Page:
Theresa and I had the distinct honor of meeting Vince Gill last week in Nashville while attending the National Funeral Directors Association Annual Convention. He was with a group of great country musicians that play together as ‘The Time Jumpers.’ (Thanks to his golf buddy and my high school classmate, Tom Provow, for orchestrating the event!)
The following day at the convention, we had the pleasure of hearing Vince sing “Go Rest High on That Mountain” at the service of remembrance. It was truly a moving experience for those attending as well as Vince himself, who says he always chokes up while singing it. He began writing it when country star Keith Whitley died in 1989, but did not complete it until his brother, Bob, died in 1993. It won the CMA Song of the Year award in 1996, a BMI Most-Performed Song award in 1997, and two Grammy awards for Best Male Country Vocal Performance and Best Country Song.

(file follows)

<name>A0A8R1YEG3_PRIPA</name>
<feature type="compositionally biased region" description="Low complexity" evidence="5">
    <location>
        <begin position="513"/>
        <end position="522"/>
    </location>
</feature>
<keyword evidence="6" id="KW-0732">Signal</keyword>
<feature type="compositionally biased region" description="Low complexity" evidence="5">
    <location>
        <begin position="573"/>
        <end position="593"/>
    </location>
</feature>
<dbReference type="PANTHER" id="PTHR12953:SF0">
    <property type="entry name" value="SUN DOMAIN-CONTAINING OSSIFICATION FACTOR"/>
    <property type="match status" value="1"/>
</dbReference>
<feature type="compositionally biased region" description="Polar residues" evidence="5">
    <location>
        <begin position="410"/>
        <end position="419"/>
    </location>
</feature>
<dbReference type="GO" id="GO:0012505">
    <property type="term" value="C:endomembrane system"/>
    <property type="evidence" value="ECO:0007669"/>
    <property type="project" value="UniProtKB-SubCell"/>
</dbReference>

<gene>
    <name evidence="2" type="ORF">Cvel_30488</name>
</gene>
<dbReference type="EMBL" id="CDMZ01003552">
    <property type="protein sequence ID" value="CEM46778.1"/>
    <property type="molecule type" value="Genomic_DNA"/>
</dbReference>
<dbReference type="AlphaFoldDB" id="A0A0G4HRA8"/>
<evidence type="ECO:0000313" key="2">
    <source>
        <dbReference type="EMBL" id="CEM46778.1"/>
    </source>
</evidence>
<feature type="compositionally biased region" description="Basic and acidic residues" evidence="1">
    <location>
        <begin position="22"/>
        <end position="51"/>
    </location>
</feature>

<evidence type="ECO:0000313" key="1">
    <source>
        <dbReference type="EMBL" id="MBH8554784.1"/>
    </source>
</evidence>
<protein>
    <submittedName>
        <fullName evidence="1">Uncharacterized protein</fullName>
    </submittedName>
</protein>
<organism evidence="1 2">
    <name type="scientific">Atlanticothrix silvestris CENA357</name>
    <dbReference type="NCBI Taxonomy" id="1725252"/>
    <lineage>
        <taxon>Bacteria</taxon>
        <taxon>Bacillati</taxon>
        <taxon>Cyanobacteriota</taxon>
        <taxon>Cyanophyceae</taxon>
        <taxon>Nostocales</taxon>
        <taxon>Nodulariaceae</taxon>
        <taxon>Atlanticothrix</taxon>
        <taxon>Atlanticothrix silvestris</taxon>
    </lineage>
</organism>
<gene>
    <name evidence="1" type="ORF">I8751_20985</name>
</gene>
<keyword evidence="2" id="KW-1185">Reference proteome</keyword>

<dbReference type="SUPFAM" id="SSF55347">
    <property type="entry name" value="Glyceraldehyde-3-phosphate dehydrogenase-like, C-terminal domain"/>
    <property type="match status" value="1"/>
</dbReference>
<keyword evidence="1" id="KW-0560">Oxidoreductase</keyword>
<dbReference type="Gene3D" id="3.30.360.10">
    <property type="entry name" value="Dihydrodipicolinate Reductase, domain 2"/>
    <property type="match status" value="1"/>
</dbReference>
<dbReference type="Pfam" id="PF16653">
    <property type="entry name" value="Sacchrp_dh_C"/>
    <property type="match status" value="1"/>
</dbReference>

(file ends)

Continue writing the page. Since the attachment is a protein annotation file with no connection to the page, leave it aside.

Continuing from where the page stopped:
At the service in a conversation with the voice of the Grand Ole Opry, Eddie Stubbs, Vince told how the song was still difficult for him to sing. “It breaks my heart every time. But at the end of the day, people need to hear it. They need to cry.” Considered one of Nashville’s most philanthropic citizens, he sings the songs numerous times a year with no charge at funerals for Nashville area musicians because of the feelings it invokes. “I’m blessed to be a part of it.”
I previously ranked the top Rock and Roll songs of all time for funerals, and can assure you that at Hansen-Spear and at funerals home all across America, the most requested country song is “Go Rest High on That Mountain.” Someday it will be included in a religious hymnal along with the other greats.
Thank you Vince Gill!